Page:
Bioprinting Startup TissueLabs Moves HQ from Brazil to Switzerland

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Brazilian bioprinting startup TissueLabs is moving its headquarters to the city of Lugano in southern Switzerland’s Italian-speaking Ticino region. The move was announced in February 2021, after company Founder and CEO Gabriel Liguori decided to introduce TissueLabs products in Europe, the second-fastest moving market for bioprinting companies.

Founded in 2019, TissueLabs rapidly became a popular name in bioprinting for Latin American researchers in academia and the private sector. Its tissue-specific bioinks and cost-effective 3D bioprinters are now present in more than 40 laboratories and implemented by over 200 scientists. Born out of the IPEN-Cietec Incubator at the University of São Paulo, the startup has raised $1.6 million in seed funding to develop a platform for creating organs and tissues in the lab. At TissueLabs, every new development is quickly transformed into a commercially available product, “allowing the scientific community access to cutting edge technology,” described Liguori.

Gabriel Liguori at TissueLabs. Image courtesy of TissueLabs.

The success of the company is attached to Liguori’s life story. Born with a congenital heart disease that forced him to spend a lot of time in hospital and undergo several surgeries, the experience led him to postgraduate studies in cardiovascular tissue engineering in his home country, the U.S., and the Netherlands. After ten years in the field, Liguori became determined to create an artificial heart for transplantation, and he believes TissueLabs is the conduit that will get him there.

During its first year, the startup focused on developing a scalable process to produce tissue-specific bioinks for 3D cell culture and bioprinting. The brand of bioinks called MatriXpec was well received by researchers in tissue engineering for drug development and personalized medicines investigations. In March 2020, while working on a novel bioprinting platform, the company shifted gears. It began focusing all its resources on a different platform, this time for the in vitro study of coronavirus’s new strain SARS-CoV-2 in the lung epithelium, which is heavily affected during the disease.

Designed for fabricating 3D epithelial barriers in vitro, MatriWell is the latest addition to TissueLabs’ portfolio of patented platforms for creating organs and tissues in the lab. MatriWell is a cell insert containing a hydrogel with the extracellular matrix proteins of the lung tissue. For months, the platform was distributed free of charge to researchers developing studies on the new coronavirus. The platform is also commercially available for scientists studying other diseases affecting epithelial tissues, not only in the lungs but also in the skin and gastrointestinal organs.

MatriWell is the latest addition to TissueLabs’ portfolio of patented platforms for creating organs and tissues in the lab. Image courtesy of TissueLabs.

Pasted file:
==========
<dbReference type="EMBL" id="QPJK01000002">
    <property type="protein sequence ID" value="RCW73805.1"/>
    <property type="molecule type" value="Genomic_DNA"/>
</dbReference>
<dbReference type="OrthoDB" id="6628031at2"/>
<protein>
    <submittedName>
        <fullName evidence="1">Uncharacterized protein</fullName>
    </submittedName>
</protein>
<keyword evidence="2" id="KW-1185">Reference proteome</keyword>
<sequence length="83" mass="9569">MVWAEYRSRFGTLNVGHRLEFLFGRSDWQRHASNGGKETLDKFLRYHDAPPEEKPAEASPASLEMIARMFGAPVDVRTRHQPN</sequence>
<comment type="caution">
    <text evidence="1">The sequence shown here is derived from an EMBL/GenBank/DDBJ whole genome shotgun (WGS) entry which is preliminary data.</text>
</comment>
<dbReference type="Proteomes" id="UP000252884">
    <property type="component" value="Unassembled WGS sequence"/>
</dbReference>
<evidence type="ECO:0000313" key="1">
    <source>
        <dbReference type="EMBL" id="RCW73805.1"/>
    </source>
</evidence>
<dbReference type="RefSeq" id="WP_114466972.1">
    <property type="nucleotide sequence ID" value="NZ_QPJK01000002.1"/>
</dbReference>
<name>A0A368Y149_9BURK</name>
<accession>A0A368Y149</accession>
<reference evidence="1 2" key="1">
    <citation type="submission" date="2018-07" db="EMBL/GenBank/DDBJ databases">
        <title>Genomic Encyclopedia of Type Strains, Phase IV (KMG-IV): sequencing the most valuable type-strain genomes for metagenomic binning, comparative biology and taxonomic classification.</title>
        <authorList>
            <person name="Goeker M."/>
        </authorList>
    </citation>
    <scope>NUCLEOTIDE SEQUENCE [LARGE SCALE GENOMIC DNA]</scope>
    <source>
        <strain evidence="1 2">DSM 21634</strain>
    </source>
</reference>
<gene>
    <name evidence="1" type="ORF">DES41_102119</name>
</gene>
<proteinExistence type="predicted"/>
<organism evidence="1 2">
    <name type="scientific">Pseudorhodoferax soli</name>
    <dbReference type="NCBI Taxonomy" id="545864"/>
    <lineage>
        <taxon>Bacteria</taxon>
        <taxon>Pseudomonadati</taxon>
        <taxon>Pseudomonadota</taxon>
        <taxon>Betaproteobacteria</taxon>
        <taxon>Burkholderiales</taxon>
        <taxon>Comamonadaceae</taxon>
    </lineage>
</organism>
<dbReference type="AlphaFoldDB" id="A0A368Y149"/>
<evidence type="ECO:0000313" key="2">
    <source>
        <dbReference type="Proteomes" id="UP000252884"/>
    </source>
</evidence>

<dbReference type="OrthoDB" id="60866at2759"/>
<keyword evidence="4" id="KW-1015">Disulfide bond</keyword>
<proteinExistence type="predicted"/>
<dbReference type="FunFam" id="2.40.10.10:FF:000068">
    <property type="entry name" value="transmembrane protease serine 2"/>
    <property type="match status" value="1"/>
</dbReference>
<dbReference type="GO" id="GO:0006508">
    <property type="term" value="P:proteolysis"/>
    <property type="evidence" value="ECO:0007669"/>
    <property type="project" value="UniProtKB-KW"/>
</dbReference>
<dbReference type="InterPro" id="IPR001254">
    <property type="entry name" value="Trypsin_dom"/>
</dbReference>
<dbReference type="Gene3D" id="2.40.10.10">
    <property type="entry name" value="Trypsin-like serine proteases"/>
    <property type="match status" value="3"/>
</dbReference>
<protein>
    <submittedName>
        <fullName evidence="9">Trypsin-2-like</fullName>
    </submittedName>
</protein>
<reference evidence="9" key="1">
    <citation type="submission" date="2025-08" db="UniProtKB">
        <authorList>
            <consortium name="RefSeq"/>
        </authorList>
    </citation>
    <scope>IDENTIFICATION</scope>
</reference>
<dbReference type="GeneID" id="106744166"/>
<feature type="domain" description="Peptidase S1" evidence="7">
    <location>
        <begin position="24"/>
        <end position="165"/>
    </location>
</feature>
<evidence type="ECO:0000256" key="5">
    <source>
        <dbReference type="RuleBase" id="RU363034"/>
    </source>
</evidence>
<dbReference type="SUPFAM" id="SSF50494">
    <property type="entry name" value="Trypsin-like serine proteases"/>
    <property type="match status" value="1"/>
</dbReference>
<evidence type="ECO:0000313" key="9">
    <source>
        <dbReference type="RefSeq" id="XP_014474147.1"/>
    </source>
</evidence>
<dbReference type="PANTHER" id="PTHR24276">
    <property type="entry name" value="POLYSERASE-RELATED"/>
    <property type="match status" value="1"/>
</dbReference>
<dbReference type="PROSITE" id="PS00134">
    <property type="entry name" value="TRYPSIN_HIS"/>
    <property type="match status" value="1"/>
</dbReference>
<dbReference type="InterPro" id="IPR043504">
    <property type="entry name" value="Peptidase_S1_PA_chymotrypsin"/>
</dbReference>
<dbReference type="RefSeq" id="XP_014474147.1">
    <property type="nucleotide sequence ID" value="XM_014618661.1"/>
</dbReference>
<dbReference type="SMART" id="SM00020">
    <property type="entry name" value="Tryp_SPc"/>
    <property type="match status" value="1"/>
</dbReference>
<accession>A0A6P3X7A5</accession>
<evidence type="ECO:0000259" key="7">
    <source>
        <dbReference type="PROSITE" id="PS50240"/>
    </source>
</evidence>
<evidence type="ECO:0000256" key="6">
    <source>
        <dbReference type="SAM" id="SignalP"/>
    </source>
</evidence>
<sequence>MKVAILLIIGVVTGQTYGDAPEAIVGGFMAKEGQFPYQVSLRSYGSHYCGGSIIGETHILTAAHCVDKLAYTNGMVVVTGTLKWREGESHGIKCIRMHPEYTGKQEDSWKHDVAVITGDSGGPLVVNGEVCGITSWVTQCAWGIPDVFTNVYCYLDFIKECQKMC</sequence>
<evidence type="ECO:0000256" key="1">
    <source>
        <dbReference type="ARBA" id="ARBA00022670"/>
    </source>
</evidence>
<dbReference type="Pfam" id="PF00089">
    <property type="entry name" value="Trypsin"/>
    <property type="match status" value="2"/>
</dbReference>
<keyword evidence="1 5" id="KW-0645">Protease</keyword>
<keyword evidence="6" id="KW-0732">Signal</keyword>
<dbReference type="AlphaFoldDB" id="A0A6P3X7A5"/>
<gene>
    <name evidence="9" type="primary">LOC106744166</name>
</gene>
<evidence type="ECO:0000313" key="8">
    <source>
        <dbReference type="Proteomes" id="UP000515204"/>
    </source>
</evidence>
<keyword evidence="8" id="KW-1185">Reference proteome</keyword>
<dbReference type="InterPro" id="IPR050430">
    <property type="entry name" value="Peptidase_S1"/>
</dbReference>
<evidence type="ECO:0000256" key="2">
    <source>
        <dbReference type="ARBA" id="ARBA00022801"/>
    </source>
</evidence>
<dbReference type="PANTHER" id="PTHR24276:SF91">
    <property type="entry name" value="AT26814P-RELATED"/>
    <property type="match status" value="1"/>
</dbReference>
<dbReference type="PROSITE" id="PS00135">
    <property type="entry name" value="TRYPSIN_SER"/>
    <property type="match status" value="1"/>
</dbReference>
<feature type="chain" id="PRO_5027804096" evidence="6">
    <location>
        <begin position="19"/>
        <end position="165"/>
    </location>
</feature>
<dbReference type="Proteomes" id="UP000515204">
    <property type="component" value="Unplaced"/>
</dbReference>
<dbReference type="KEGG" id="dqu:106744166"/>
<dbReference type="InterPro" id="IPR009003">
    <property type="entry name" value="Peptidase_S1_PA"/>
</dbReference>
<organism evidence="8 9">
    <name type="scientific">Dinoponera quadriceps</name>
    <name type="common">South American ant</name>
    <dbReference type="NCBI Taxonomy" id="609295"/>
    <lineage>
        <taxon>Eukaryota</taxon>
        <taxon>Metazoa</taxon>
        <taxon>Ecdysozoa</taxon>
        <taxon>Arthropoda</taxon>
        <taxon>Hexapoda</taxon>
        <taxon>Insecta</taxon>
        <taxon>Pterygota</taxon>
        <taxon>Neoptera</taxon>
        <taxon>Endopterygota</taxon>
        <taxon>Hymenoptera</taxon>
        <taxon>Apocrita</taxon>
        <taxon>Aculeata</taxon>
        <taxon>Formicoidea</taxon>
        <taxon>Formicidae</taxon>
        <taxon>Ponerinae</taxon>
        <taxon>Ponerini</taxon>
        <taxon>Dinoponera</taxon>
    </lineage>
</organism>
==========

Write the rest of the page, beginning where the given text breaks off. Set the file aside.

The team later released its highly expected new bioprinter called TissueStart. A cost-effective device sold to research labs for 5,000 Swiss francs ($5,600). The bioprinter provides a unique, proprietary extrusion system that combines two bioinks in several different ways, from mixed extrusion to coaxial deposition.

When describing the company, Liguori does not see it as a traditional life sciences enterprise:​ “TissueLabs is not a conventional company, and we do not intend to become one. We were born with the mission to produce human organs for transplantation. This very personal life project rapidly became the life project of a team of truly dedicated professionals.” ​

The company has very ambitious plans and works with a clear moonshot, described Liguori, who recently received the MIT Innovators Under 35 nomination for his work.

“All these people are devoted and focused on our long-term goal to create the first transplantable bioartificial heart in the world.”​

The Tecnopolo Ticino building in Lugano, Switzerland. Image courtesy of Tecnopolo Ticino.

Recently, Liguori realized that most labs that acquired TissueLabs products were located in Latin America, where the company was born. The geographic limitations of running the startup from Brazil became one of the leading reasons for the relocation. Liguori said that the startup expects an increase in its European market sales, so it is “imperative” for the company to settle close to customers, partners and collaborators.

Nevertheless, the reasons for the move to Switzerland are far from limited to a strategic location. ​“For years, Switzerland has ranked as one of the most innovative countries in the world. At TissueLabs, innovation is a central pillar for our teams, research, and products. We are constantly creating new ways to solve the most demanding challenges in the field of biofabrication, so this was the next step for us: moving to the epicenter of innovation,” explained Liguori.

The startup will soon inaugurate a new lab space at the Tecnopolo Ticino, a startup incubator governed by the AGIRE Foundation, promoter of local innovation, entrepreneurship, and economic competitiveness. Located in the Lugano municipality of Manno, the technology park provides the perfect location to foster dialogue among entrepreneurs, researchers, and investors. TissueLabs will share the space with other local life science early-stage startups like CoreQuest, Cronet, and Cuoralia. Initially, only a small group of employees will be relocating to the new work location. As the business evolves, the rest of the team will be offered the option to work in Switzerland, and Liguori expects to hire locally as well.

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